i recently visited the web page of a beauty salon where they say they offer the following electrolysis methods: “Blend , multiplex , omniblend , microflash”. ok i know what blend is, but what about the other three? are they effective? i have never seen them being mentioned in posts here.
They are just variations on the modalities you mentioned.
This practitioner obvioulsy has an Apilus Machine. Probably a senior or SX-500.
Multi-plex allows one to create a setting where a computer controlled set of thermolysis bursts arranged in a set pattern tap out a cumulative high impact treatment for tough hairs without blasting the person with all that energy in one blast.
Omniblend does something similar for blend.
thanks james for the quick reply. yes, i called them a few minutes ago and they told me they are using an apilus machine. is this an effective machine that you would recommend? is it an american brand?
sounds a little scary though, it seems as if the computer is doing all the work. wouldnt it better use a non-computerized machine where the electrologist can determine intensity and time? what if you have an area where hair are of different type and texture, for example some are coarse and some are fune vellus hair? can the computer alter by itself the settings as you move from a fine hair to a coarse one and vise-versa?
Apilus Machines are made in Canada by Dectro International. I do recommend them highly.
Computerized machines are the best machines, in my opinion, because the electrologist makes the treatment setting and the computer makes sure to do exactly that setting for as many insertions as the electrologist makes, before changing the setting. If all the hairs treated are of the same type, the same setting should treat the all, and when the next type is targeted, the setting will be changed, and those removed. The computer can execute bursts of energy that a human foot tapping on a foot pedal simply could not replicate, and if one could, then one could not replicate it perfectly again and again over an hour or three of treatment.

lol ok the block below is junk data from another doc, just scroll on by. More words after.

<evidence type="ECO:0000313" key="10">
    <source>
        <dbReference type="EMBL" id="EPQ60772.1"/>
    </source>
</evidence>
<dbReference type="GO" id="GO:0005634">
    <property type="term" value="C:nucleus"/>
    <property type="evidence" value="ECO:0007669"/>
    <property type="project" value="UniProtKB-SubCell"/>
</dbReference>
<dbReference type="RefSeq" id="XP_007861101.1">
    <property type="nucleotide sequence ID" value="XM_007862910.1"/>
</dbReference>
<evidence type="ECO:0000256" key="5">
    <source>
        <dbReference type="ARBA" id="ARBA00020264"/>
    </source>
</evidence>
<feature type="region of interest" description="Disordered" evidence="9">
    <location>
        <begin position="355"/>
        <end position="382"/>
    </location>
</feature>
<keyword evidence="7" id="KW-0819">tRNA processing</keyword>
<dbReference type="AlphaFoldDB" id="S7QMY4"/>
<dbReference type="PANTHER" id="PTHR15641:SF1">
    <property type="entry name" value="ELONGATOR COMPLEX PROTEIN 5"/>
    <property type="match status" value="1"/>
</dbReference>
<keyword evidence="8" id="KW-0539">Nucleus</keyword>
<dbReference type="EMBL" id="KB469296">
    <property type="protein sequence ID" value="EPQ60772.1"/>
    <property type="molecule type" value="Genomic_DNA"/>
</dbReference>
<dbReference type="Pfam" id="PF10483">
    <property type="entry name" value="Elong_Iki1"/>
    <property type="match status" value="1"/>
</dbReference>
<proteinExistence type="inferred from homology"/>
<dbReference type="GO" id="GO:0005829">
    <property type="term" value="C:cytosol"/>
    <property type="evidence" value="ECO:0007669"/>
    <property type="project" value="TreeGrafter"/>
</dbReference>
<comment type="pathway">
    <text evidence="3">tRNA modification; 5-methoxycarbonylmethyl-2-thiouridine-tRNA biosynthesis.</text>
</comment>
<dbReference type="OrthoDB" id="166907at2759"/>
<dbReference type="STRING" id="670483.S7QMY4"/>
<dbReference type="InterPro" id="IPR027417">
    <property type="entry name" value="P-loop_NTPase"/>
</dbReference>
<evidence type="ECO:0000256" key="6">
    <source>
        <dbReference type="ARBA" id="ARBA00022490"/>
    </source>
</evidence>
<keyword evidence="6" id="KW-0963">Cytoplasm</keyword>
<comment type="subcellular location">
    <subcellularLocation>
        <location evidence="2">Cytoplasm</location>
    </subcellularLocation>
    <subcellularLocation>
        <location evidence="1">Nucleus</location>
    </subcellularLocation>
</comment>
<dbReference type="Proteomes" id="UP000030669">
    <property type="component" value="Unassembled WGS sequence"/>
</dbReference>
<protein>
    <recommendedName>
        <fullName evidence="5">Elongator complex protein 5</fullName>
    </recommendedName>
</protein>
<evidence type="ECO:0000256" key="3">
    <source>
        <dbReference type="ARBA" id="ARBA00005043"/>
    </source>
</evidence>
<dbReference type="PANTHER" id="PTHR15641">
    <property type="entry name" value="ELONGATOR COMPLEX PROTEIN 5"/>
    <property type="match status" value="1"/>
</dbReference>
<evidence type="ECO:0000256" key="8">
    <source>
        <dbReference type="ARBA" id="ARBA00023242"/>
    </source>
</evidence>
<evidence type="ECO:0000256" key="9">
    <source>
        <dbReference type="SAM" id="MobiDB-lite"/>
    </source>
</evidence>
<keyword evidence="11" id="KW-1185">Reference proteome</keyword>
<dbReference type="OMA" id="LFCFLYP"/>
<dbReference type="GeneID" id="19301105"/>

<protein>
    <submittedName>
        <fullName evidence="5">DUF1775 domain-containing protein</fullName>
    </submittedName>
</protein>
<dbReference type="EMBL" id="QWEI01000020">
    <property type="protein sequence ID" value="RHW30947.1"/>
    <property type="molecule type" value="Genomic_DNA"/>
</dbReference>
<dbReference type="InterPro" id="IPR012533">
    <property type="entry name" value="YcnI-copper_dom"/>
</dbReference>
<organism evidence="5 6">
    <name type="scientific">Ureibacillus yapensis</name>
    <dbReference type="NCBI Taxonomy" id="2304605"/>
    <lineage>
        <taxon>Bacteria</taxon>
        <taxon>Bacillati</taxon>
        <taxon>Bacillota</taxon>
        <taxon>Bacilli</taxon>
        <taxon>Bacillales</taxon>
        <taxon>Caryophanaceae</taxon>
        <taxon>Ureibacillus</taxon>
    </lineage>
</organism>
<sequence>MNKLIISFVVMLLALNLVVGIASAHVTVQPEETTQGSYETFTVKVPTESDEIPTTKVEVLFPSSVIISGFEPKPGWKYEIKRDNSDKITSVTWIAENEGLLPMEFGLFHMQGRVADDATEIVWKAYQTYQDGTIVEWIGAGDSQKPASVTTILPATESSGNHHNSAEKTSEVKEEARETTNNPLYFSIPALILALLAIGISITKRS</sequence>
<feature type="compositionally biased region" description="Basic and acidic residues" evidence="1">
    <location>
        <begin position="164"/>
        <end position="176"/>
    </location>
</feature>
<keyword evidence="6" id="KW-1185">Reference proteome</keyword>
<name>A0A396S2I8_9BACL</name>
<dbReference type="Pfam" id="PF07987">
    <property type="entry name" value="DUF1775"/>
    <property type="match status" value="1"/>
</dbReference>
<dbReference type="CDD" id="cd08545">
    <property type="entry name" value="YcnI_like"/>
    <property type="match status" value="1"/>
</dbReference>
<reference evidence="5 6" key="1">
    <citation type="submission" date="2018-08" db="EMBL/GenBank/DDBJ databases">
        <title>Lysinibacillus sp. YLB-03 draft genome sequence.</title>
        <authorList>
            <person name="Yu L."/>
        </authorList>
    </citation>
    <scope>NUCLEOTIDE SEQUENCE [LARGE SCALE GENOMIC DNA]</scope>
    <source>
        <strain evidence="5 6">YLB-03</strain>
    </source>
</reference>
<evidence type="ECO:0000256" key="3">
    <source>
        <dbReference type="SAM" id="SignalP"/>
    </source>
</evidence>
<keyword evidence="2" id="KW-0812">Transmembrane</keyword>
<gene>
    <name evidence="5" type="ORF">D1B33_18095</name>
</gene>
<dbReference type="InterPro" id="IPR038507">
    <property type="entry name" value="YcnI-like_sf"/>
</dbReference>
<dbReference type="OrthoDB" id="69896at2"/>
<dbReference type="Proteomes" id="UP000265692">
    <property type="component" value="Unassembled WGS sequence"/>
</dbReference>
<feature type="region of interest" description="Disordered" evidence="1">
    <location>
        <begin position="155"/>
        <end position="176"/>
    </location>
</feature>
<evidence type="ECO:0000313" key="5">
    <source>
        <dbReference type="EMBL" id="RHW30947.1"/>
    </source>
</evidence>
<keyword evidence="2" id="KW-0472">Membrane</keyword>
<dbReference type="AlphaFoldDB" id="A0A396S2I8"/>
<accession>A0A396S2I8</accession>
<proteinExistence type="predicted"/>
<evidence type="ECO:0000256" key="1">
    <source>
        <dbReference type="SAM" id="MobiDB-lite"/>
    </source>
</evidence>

No, the computer can not go rouge and change the treatment settings on its way to taking over the world, that’s only on the Sci-Fi Channel Late Night Movie <img src="/ubbthreads/images/graemlins/laugh.gif" alt="" />
i am glad to hear apilus is a good machine. i finally found a lady who has been practicing electrolysis for 25 years now. i have scheduled an appointment for consultation and patch test next friday, to allow the hair on my cheeks i’ve been tweezing to grow back so she can evaluate my situation. but i strongly doubt it that it will leave no scars no matter how masterful she is and how good her equipment is. my hair are fine, and cheek skin is very soft compared to upper lip or chin. and i am scared to death of scars, pits and burns. i also read a post in another forum that when thermolys is administered on fine hair/shallow follicles, a phenomenon known as “high-frequency blow-out” can vaporize the mouth of the follicle and result in permanent scarring. is that true?
What you heard is true, but if your lady is any good, she won’t let this happen to you.
Please make sure that when you are finished, and you are happy, and you have no scars, that you find this post, and tell us all from your own fingers typing on the keyboard that it worked for you, and that you have no scarring.
the electrologist i am seeing seems to be doing good job. she is fast, has many happy clients and i have seen good results on my friend. but one week after treatment, i see some light pink dots on my face. i don’t know if it is normal or if they will ever fade. she uses a new probe everytime, but i had taken home with me the probe we used the first time, and i just noticed it has expired on april 2004! how can a probe expire? was that dangerous for my skin?
You are in no real danger.
Probes are sterilized, and then packaged, or, they are sterilized in the package. What the expiration date tells us is when the packaging is no longer guaranteed to be impermeable. At that point, if the package actually does take in any air, what ever bacteria, or germs are in that air can now contaminate the probe, and the space around it.
So if the seal magically breaks at 12:01 the day after the expiration date, AND you have E. Coli floating around in the air around you, then you may have a problem. In general, while not the best thing in the world, most packages of “Expired” probes, are still safe to use, but you can’t be sure. That’s why they are expired.
one week after treatment, i see some light pink dots on my face. i don’t know if it is normal or if they will ever fade.
The light pink dots are normal. They will fade away. It’s important to use sunscreen on your face so the dots don’t darken with the sun in the meantime.